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Image obfuscation script may be behind a huge phishing campaign on Facebook

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November 25, 2016

Security firm Checkpoint has discovered what appears to be some type of image obfuscation scheme that it thinks could be behind a recent phishing campaign of massive proportions on Facebook that's distributing the nasty 'Locky' ransomware.

Checkpoint hasn't yet released any technical details as the security vulnerability it relies on still impacts both Facebook and LinkedIn, among other unnamed internet properties.

The security bug as described is ultimately of little risk to IT industry readers that know better, but non-suspecting people could easily be tricked into downloading and running nasty executables are at risk.

The attack is also significant in that it breaks Facebook's security controls. In a proof-of-concept video by Checkpoint researchers Roman Ziakin and Dikla Barda, an attacker is shown exploiting the security hole by sending a .jpg image file through Facebook Messenger.

The victim must click the attachment, an act that generates a Windows save file prompt asking the victim for the save directory to which the now .hta file will be downloaded.

Remember that images sent over FB Messenger appear as previews, not attachments. They must then double-click the saved .hta file to unleash the Locky ransomware.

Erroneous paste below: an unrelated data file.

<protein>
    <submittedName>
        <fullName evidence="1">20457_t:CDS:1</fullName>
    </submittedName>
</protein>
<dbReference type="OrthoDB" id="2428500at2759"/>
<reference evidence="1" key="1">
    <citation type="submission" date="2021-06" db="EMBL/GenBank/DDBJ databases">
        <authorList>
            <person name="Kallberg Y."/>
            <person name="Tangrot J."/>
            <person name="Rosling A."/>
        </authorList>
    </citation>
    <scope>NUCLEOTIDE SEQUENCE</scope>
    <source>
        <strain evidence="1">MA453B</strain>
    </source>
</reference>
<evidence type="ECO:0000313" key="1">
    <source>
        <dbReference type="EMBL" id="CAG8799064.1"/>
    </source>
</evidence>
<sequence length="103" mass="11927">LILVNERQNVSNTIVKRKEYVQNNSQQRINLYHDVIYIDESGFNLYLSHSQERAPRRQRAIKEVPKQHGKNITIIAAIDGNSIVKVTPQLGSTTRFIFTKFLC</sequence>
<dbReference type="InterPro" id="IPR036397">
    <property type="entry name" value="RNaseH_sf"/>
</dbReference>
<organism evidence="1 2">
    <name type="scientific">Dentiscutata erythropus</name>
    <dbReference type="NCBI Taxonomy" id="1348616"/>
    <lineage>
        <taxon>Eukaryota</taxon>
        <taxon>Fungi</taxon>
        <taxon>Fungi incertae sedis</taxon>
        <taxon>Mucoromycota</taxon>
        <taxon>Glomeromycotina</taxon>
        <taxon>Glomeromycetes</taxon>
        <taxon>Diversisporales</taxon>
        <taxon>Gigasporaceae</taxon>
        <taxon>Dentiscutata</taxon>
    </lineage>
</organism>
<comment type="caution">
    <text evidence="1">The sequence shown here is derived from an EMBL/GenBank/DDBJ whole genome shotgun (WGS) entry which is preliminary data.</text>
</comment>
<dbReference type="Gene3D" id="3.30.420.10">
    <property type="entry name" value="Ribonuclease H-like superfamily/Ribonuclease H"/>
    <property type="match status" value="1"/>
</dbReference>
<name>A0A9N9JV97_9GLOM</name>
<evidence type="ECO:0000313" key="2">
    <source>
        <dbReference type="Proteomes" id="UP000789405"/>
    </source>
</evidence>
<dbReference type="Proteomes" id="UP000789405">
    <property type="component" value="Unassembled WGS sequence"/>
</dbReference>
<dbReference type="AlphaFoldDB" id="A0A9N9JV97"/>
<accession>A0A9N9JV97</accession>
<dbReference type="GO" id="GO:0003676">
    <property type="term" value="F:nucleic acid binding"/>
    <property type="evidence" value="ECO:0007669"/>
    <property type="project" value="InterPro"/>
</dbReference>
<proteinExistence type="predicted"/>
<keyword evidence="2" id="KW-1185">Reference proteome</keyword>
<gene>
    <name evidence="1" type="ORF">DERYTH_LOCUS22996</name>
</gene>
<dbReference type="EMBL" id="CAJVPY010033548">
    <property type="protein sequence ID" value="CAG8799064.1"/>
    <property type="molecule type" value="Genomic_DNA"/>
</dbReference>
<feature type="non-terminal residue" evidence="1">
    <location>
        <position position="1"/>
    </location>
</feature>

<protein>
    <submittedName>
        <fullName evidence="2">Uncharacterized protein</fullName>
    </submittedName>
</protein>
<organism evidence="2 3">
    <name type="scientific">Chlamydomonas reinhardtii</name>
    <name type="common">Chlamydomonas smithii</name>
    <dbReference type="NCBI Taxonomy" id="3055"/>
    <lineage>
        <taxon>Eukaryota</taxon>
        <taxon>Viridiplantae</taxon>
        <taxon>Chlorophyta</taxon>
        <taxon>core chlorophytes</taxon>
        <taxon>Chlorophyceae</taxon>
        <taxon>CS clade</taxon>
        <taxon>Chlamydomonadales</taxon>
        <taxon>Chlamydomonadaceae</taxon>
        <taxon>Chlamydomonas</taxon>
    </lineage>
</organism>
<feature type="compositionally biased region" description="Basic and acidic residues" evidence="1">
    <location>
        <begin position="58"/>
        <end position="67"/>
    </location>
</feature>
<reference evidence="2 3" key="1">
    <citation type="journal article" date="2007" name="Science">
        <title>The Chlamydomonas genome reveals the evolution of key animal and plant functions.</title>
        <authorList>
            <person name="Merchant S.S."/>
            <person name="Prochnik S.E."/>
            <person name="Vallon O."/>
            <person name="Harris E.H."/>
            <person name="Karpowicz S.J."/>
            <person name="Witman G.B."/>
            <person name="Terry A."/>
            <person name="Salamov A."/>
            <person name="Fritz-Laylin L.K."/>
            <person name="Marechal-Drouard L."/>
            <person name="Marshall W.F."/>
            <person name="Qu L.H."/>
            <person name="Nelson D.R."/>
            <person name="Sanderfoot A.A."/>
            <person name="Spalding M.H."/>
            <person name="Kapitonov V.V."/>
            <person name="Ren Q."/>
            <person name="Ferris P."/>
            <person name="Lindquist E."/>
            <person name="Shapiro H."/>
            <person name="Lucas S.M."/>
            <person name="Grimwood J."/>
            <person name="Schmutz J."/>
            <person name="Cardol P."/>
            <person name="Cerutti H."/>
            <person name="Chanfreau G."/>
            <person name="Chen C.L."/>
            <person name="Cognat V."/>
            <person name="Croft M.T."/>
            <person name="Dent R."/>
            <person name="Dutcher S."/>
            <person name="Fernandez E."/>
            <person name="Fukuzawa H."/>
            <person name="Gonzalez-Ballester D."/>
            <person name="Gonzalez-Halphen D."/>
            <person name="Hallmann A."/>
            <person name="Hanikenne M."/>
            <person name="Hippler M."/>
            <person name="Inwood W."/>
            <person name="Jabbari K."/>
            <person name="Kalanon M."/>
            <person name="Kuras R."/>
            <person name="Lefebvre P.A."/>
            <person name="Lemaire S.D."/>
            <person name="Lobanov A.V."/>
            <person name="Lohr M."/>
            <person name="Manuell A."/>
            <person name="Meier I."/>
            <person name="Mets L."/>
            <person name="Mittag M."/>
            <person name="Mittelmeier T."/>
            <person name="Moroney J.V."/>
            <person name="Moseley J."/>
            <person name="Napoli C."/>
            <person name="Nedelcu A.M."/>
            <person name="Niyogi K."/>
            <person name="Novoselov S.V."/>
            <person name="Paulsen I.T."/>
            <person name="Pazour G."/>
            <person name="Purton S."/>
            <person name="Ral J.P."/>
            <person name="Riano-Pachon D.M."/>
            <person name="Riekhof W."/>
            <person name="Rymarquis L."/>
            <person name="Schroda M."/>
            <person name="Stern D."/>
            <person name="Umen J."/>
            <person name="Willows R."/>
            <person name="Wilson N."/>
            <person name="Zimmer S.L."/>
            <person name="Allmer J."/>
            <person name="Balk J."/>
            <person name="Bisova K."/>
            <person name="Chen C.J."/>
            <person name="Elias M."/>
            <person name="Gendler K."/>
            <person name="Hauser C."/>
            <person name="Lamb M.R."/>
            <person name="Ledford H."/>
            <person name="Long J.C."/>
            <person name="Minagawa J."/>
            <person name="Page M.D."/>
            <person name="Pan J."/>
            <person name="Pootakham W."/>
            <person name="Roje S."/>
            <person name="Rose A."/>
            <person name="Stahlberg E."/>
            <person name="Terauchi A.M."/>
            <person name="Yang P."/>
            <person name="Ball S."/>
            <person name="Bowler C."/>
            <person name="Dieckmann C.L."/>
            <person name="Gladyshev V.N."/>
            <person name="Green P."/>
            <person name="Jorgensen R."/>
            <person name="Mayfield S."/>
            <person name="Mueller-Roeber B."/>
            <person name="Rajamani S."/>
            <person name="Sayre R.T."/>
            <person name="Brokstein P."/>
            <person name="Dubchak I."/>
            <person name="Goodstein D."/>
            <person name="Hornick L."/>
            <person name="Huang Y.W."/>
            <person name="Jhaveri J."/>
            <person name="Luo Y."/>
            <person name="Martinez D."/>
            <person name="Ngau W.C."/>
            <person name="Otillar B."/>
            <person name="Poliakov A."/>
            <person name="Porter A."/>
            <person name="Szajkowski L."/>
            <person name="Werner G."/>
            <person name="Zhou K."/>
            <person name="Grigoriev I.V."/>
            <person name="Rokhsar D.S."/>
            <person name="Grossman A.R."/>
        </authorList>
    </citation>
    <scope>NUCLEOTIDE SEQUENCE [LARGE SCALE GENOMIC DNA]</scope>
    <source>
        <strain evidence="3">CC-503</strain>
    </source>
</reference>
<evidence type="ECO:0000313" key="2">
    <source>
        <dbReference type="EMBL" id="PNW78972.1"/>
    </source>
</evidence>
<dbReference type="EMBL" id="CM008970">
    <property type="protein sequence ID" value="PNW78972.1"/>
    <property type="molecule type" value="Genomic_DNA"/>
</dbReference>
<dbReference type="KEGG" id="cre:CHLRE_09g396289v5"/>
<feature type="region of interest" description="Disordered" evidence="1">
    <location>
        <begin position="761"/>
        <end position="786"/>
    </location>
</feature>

While the attack is not automated and, it does however break Facebook's security model and is regarded by Checkpoint as a Facebook misconfiguration.

Let's all hope that Facebook fixes this big security flaw real soon. It already warns users who open a browser javascript console to protect against malicious code.

Checkpoint's own people say the attack is useful because Facebook is a popular site. “As more people spend time on social networking sites, hackers have turned their focus to find a way into these platforms,” asserted Ziakin.

“Typically, cyber criminals understand these sites are usually white listed, and for this reason, they are constantly searching for new techniques and innovative methods to utilize social media as hosts for their malicious activities," he added.

But those users who do open the .hta file will unleash one of the worst ransomware variants in mass circulation this year, encrypting their local files in a way that leaves backup restoration or ransom payment as the only options available to them.

To this date, there's no known or efficient decryption method for Locky and most victims will find their backup files also deleted, unless stored on removable media.

Worse, it's safe to assume that Locky is under active development in the hacker community. Its authors have recently switched to the .zzzzz encrypted file extension with a new downloader that has lower antivirus detection rates, so people have to be really careful about this all the time.

Source: Checkpoint Security.

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